What to do with those juices…
At lower temps, Sous Jus may be quite pink; at higher temps, cloudy and gray. Next time you finish a project, take a couple of extra minutes and try this:
- Pour the juice into a clear, microwaveable container–tall enough so that it won’t boil over.
- Place the container in the microwave and process until it just boils. You can use a pan, too, I just hate washing pans.
Well, would you look at that!
Examine the liquid, and you should see three things, basically. There will be:
- Dark residue on the bottom of the glass.
- A small amount of very clear liquid.
- A substance that looks kind of like gray scrambled eggs, hovering mostly near the top (albumin, myoglobin, and debris)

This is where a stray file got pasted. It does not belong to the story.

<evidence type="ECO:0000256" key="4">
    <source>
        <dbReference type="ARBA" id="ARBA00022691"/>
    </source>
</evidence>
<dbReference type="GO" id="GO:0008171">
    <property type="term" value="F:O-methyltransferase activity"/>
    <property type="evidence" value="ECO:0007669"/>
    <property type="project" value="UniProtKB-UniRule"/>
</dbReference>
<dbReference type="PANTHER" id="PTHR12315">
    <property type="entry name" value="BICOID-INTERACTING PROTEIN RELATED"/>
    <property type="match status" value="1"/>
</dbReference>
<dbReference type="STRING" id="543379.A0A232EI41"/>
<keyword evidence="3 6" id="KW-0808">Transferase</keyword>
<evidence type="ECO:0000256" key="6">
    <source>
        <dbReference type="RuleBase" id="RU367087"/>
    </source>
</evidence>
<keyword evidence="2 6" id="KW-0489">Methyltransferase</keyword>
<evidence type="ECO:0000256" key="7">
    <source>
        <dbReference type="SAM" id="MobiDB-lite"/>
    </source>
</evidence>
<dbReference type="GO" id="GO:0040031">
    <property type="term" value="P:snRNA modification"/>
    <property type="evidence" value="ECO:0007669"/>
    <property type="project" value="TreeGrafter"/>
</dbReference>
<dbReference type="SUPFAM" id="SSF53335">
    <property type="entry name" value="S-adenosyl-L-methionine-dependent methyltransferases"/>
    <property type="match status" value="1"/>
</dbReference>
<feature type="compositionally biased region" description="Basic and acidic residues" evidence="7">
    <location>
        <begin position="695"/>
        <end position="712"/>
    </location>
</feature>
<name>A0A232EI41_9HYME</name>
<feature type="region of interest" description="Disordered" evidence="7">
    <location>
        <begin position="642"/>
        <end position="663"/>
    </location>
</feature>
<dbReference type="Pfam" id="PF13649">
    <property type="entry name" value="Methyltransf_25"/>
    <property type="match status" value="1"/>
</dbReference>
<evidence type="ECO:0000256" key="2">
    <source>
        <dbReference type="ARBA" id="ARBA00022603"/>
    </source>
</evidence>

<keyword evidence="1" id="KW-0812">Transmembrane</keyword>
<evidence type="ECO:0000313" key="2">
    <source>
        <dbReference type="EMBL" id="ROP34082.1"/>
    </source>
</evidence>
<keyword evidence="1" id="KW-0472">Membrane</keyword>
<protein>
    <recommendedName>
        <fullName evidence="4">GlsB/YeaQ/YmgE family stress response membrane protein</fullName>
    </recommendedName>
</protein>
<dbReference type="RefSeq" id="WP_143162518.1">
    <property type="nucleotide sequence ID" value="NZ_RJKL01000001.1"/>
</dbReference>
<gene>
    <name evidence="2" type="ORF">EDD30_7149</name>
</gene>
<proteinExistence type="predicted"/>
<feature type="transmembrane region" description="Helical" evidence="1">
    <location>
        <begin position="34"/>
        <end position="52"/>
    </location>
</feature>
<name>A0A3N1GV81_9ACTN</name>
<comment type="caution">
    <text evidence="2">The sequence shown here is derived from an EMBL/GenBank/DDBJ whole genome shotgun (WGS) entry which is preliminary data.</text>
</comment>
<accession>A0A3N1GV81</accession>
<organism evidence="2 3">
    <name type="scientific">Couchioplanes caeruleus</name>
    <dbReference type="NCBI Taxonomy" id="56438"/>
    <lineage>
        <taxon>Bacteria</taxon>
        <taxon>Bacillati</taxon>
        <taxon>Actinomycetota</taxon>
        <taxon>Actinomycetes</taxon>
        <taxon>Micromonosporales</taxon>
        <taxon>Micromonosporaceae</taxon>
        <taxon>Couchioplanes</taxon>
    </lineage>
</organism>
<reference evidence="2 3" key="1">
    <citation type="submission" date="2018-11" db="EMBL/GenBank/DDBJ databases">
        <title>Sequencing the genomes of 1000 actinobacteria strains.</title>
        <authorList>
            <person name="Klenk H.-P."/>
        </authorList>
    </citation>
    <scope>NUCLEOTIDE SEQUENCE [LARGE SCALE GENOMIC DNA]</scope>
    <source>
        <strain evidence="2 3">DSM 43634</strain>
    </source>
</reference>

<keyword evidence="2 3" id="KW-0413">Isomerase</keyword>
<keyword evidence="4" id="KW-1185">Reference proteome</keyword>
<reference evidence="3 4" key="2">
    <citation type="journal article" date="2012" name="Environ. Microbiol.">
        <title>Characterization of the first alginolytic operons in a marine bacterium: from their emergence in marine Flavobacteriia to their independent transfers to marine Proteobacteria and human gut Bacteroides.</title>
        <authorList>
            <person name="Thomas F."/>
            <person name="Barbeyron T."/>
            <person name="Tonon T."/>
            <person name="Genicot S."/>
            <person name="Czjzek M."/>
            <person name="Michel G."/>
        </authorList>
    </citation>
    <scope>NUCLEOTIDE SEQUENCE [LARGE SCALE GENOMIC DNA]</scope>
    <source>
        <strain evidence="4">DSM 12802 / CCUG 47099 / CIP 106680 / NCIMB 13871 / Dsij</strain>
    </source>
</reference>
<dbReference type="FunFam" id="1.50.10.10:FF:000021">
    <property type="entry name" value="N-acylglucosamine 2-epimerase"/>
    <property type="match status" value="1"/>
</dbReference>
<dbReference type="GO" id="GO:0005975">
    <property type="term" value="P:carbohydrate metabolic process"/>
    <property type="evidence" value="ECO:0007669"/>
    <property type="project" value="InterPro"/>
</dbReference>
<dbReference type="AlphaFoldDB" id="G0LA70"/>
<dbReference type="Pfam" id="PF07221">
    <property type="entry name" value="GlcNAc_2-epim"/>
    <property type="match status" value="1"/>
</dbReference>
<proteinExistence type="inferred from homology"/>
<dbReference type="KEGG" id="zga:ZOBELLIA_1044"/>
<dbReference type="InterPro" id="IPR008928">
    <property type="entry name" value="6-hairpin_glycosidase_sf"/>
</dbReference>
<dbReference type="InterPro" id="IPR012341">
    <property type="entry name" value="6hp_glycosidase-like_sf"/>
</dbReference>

- Strain the liquid, using either a moistened coffee filter or a paper towel placed in a strainer. Moistening the filter prevents the liquid from clinging to the filter/paper towel.
- Discard the solids and use the clarified liquid. It will be strong in flavor and gelatin. If there was salt in the bag, it may be salty.
A lot of devotees now speak of reducing the SouJus to utilize it in a sauce, just like you would a stock. Keep in mind that “reductions” are first made by ADDING water to extract flavor from bones, vegetables, etc. before that liquid is then reduced to concentrate the flavors. This is not necessary with sous jus because the liquid was never added in the first place. The sous jus can be put to good use just the way it is. It keeps well in the fridge.
Click here to learn how to make a buttery emulsion sauce from the sous jus.